An article at Scientific American draws attention to the environmental cost of the commodification of flowers as a symbol of love. Carolyn Wheelan writes:
[Roses] are… fragile and almost always flown to the U.S. from warmer climes in South America, where roughly 80 percent of our roses take root; to warm the hearts of European sweethearts, they are most often imported from Africa. They are then hauled in temperature-controlled trucks across the U.S. or the Continent and locked up overnight in cold boxes before their onward journey to the florists of the world… sending the roughly 100 million roses of a typical Valentine’s Day produces some 9,000 metric tons of carbon dioxide (CO2) emissions from field to U.S. florist.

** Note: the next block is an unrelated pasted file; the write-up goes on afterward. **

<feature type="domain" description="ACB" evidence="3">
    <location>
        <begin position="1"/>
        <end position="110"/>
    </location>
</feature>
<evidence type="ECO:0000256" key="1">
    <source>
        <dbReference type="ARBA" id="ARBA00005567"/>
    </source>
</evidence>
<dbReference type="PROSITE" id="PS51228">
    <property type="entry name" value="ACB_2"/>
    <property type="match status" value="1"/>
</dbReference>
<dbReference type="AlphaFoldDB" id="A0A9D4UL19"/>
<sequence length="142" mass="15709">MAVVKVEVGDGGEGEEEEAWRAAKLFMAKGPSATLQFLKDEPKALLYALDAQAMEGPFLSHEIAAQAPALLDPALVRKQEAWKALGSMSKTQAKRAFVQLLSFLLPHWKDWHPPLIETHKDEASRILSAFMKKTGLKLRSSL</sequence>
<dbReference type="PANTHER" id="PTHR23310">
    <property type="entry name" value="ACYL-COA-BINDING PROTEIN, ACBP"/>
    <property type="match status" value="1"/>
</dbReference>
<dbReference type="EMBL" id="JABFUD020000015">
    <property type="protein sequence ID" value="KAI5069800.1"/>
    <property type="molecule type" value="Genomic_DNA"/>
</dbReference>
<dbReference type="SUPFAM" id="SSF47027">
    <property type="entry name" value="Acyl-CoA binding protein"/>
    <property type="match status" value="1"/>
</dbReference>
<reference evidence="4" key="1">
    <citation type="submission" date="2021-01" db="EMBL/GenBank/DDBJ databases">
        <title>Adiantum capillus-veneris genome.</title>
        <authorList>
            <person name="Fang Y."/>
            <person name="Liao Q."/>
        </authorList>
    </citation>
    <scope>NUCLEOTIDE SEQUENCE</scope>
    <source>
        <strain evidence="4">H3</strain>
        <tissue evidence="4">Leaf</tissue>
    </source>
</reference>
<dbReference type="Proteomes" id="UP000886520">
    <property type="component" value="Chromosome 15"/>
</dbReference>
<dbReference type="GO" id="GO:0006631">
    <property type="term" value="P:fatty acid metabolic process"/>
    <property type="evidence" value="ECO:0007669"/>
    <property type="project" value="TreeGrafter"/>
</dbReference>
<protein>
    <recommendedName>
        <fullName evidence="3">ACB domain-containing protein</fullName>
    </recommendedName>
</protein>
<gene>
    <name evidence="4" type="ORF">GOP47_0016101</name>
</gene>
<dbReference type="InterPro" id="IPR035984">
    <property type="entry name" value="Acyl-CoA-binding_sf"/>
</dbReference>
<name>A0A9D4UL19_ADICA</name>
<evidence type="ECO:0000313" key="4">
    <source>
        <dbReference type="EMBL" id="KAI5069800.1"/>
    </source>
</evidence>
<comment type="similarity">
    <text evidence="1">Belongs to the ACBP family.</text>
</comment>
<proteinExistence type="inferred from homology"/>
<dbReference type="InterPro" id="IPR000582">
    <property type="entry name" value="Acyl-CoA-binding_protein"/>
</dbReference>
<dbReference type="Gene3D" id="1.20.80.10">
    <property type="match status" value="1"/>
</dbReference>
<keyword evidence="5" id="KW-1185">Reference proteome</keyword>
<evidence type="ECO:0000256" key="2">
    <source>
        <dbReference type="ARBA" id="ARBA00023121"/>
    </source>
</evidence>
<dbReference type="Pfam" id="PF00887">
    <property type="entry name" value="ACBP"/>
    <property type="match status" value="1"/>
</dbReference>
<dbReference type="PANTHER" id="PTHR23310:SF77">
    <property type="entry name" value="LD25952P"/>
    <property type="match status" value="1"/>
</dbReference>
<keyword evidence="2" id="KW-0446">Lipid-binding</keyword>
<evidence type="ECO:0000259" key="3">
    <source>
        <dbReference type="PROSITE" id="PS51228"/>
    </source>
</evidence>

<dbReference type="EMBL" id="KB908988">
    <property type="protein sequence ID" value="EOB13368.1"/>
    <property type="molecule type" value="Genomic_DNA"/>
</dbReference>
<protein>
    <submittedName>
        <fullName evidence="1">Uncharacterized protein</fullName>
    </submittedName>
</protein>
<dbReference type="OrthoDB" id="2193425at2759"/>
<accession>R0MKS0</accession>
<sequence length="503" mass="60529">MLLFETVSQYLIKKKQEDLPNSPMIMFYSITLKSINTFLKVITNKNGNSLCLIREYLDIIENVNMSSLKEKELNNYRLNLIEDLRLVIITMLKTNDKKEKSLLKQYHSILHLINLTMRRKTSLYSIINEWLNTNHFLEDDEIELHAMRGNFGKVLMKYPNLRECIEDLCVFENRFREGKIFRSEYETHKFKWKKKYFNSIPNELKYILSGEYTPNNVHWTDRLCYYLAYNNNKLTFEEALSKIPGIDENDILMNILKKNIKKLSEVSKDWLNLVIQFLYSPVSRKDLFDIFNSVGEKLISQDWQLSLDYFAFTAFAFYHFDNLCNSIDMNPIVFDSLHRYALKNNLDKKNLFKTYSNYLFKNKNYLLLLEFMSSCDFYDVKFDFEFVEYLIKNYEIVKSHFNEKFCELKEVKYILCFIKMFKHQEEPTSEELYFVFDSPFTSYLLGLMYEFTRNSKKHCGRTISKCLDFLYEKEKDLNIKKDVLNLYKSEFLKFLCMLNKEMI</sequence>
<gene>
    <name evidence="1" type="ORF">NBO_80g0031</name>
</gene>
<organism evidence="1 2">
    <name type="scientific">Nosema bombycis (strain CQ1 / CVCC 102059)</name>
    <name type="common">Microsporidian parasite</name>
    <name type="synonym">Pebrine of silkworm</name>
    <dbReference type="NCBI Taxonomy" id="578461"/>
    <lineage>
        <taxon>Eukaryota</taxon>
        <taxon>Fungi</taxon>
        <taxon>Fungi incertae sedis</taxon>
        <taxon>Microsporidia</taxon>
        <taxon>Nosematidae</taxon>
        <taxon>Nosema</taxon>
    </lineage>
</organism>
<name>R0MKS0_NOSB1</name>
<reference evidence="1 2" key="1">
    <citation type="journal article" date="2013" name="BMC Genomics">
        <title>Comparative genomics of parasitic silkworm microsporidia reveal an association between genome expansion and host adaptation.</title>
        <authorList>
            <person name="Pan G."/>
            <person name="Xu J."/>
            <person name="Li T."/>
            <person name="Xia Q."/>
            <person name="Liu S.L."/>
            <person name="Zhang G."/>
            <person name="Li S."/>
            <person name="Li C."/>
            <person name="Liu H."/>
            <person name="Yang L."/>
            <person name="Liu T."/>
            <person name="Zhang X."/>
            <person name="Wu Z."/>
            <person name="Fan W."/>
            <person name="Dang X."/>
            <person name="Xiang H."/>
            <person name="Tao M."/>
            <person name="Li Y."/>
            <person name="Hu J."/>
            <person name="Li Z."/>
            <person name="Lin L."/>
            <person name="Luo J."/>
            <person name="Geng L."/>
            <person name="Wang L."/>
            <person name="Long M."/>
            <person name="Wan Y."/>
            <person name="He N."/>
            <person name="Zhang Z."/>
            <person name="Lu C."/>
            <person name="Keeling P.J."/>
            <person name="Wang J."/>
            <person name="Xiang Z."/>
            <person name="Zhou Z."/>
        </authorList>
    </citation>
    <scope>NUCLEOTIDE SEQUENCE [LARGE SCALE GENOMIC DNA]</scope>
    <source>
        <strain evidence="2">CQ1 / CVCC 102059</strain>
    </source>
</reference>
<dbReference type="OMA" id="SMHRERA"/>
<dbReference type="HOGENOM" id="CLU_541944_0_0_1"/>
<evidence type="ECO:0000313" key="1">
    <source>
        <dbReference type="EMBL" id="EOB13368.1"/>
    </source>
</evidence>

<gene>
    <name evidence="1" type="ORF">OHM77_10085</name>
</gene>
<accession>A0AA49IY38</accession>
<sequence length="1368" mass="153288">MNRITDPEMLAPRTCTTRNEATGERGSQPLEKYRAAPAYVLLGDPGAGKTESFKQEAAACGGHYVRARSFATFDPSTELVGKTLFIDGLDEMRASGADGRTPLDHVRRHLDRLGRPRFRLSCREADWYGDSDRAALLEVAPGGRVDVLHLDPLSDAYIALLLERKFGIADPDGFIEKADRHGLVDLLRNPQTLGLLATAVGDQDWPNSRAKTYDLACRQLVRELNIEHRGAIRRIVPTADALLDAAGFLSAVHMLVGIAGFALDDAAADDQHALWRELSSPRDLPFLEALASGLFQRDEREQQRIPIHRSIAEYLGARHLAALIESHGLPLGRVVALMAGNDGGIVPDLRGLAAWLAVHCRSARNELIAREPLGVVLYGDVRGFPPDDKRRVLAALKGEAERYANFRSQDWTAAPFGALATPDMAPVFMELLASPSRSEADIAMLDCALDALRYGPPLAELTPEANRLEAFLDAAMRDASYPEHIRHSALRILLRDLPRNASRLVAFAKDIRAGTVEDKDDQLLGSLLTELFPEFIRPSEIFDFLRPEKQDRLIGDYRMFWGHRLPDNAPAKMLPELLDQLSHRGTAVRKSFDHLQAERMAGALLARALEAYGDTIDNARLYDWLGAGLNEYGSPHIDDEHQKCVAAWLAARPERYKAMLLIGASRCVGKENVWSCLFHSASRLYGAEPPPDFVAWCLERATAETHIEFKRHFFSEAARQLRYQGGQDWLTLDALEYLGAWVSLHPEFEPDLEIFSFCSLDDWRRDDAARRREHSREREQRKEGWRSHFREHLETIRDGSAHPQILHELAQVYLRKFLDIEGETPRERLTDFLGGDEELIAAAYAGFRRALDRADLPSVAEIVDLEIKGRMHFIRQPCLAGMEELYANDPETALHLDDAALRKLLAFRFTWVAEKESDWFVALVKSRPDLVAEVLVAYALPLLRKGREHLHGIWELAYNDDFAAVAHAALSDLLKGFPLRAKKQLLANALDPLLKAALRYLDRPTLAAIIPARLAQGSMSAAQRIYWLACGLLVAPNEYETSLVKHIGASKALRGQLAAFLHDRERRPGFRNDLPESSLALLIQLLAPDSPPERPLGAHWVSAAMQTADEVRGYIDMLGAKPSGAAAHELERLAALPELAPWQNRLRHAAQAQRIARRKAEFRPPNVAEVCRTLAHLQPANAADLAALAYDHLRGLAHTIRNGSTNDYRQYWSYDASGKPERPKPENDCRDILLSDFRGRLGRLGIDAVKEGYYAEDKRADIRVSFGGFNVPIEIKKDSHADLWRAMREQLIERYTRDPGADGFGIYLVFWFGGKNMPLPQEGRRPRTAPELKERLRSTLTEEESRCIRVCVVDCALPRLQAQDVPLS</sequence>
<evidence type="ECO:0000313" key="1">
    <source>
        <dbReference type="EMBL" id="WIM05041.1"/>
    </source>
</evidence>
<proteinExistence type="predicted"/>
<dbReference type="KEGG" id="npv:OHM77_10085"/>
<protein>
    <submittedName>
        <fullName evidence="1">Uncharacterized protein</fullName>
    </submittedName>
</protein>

When flowers aren’t shipped in to cooler climates, they must be grown in greenhouses, like the Yuzhny Greenhouse Farm in Russia pictured above. Some flower farms take the form of vast arrays of greenhouses that use energy to maintain a microclimate out of synch with the climate in which they are situated.
The SciAm article does a good job of pointing out that not all flower farms are equal and there are lots of more and less environmentally- and socially-conscious choices.Fair trade, worker-conscious, organic, and otherwise environmentally-friendly flower companies claim to offer an alternative. Florverde, for example, advertises its flowers as “for the earth, for the workers, for you”:
Originally posted in 2009. h/t Jezebel.Lisa Wade is a professor at Occidental College and the co-author of Gender: Ideas, Interactions, Institutions. Find her on Twitter, Facebook, and Instagram.